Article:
249. The danger of metaphors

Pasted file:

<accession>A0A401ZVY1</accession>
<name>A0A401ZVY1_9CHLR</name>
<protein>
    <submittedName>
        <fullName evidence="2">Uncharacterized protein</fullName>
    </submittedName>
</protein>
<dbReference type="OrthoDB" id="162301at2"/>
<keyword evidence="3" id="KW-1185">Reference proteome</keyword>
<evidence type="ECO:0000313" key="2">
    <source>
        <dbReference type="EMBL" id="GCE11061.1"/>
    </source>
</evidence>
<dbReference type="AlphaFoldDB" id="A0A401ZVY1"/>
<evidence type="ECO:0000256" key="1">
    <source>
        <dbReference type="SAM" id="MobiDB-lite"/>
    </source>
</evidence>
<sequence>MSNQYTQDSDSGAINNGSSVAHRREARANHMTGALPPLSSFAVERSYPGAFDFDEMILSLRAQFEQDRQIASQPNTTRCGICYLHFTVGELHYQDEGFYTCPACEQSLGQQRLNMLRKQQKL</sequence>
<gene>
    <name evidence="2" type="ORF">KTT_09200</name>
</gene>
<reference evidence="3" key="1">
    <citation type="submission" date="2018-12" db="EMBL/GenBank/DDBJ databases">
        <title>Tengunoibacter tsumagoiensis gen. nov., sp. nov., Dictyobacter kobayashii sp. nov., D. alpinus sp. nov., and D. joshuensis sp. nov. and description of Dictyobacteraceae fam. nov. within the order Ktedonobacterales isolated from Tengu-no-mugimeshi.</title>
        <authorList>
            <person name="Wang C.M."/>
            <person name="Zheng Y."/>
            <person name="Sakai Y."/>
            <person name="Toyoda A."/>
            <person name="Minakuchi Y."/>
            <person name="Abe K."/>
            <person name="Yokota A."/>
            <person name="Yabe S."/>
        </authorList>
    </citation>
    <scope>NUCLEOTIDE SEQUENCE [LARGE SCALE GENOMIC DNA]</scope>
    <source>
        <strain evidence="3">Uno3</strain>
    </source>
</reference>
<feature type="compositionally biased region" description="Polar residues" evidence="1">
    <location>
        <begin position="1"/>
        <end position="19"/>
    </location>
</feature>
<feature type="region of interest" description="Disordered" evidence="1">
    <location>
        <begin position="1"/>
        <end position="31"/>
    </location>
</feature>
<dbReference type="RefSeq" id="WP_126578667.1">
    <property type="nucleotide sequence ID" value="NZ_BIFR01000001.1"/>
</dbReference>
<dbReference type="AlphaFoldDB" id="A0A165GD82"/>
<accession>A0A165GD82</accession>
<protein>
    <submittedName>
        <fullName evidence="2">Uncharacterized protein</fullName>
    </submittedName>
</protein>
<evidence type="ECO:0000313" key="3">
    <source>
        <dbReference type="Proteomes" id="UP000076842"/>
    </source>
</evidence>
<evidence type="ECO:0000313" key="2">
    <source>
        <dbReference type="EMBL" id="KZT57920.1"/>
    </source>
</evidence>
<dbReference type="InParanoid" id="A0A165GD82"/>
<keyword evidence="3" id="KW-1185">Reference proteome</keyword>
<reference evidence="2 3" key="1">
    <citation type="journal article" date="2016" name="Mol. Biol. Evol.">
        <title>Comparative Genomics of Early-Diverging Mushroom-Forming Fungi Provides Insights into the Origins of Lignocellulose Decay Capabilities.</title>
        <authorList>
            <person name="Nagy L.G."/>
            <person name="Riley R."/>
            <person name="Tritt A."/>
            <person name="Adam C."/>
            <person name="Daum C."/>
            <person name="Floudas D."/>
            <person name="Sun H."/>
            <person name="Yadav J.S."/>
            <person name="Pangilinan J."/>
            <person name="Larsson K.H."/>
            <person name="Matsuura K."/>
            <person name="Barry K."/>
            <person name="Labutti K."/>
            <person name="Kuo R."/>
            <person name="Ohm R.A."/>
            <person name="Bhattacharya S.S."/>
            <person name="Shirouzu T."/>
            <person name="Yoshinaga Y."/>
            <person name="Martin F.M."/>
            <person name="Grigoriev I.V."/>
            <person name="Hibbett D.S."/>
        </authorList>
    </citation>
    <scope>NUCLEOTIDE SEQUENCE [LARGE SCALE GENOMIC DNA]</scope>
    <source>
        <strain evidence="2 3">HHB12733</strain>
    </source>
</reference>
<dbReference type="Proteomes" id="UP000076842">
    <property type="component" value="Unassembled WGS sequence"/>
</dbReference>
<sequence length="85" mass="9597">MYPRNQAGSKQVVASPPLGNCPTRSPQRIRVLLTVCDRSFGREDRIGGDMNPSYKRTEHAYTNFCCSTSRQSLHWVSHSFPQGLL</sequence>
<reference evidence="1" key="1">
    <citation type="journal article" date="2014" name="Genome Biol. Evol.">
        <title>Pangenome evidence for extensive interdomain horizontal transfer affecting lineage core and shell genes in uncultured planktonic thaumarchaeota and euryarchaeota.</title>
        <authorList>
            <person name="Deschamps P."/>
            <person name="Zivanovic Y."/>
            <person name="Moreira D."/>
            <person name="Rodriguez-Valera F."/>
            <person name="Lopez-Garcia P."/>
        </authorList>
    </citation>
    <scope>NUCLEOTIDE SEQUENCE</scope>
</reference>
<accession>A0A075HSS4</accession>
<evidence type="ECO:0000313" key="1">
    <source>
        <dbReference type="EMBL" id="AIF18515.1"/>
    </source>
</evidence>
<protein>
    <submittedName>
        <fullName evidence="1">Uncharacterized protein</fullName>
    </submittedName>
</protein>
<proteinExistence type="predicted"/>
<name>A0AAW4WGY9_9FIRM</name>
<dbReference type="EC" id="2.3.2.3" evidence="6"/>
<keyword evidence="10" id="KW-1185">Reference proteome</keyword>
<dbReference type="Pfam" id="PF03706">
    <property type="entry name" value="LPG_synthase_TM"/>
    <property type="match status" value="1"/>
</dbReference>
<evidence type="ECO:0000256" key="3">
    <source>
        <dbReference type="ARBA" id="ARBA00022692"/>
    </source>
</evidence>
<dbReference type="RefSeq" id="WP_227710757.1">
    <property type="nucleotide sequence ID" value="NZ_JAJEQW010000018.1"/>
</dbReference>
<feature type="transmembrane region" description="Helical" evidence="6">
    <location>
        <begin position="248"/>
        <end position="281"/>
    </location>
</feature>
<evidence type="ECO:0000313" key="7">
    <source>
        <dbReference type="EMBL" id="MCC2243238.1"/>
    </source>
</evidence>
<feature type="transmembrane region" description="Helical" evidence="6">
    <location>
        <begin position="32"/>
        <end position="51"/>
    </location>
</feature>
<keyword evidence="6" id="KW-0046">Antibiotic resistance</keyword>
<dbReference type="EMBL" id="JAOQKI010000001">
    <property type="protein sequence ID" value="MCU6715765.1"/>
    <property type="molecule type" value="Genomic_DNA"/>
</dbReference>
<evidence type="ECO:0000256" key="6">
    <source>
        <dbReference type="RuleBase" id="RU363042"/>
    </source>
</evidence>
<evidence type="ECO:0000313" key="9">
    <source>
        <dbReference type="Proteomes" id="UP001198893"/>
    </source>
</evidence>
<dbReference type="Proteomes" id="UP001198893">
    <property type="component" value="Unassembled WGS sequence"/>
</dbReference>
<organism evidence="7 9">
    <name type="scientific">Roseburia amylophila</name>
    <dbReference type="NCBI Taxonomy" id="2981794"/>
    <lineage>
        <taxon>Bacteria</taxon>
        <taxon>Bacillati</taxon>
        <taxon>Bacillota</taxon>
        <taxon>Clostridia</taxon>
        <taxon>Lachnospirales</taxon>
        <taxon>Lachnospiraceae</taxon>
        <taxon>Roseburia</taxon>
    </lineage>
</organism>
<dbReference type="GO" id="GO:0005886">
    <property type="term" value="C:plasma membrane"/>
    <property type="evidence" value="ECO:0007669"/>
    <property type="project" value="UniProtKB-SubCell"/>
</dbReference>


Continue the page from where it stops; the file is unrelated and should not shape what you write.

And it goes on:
Metaphors have their dangers. They require the same level of cognitive intelligence in those who hear them than in their proponents and, without it, they can lead to misunderstanding and misinterpretation. We’ve seen a good example this week. Humanity was challenged this year by a new virus which spread like wildfire, changed our way of life and reminded us of our ultimately frailty. Humanity, always resourceful, responded with a herculean effort to develop vaccines, diagnostics and treatments which would restore our freedom, conducted with such unprecedented speed, internationally, that the analogy of a race was used. Humanity against the virus. This is how most understood it. Except the UK government, it seems. Whilst the rest of the World cooperated to beat the virus, Hancock, Williamson et al were engaged in a different race. UK versus Europe, the eternal, imaginary enemy. Luckily for us, most governments and normal humans understood we were racing the virus, not our neighbours 

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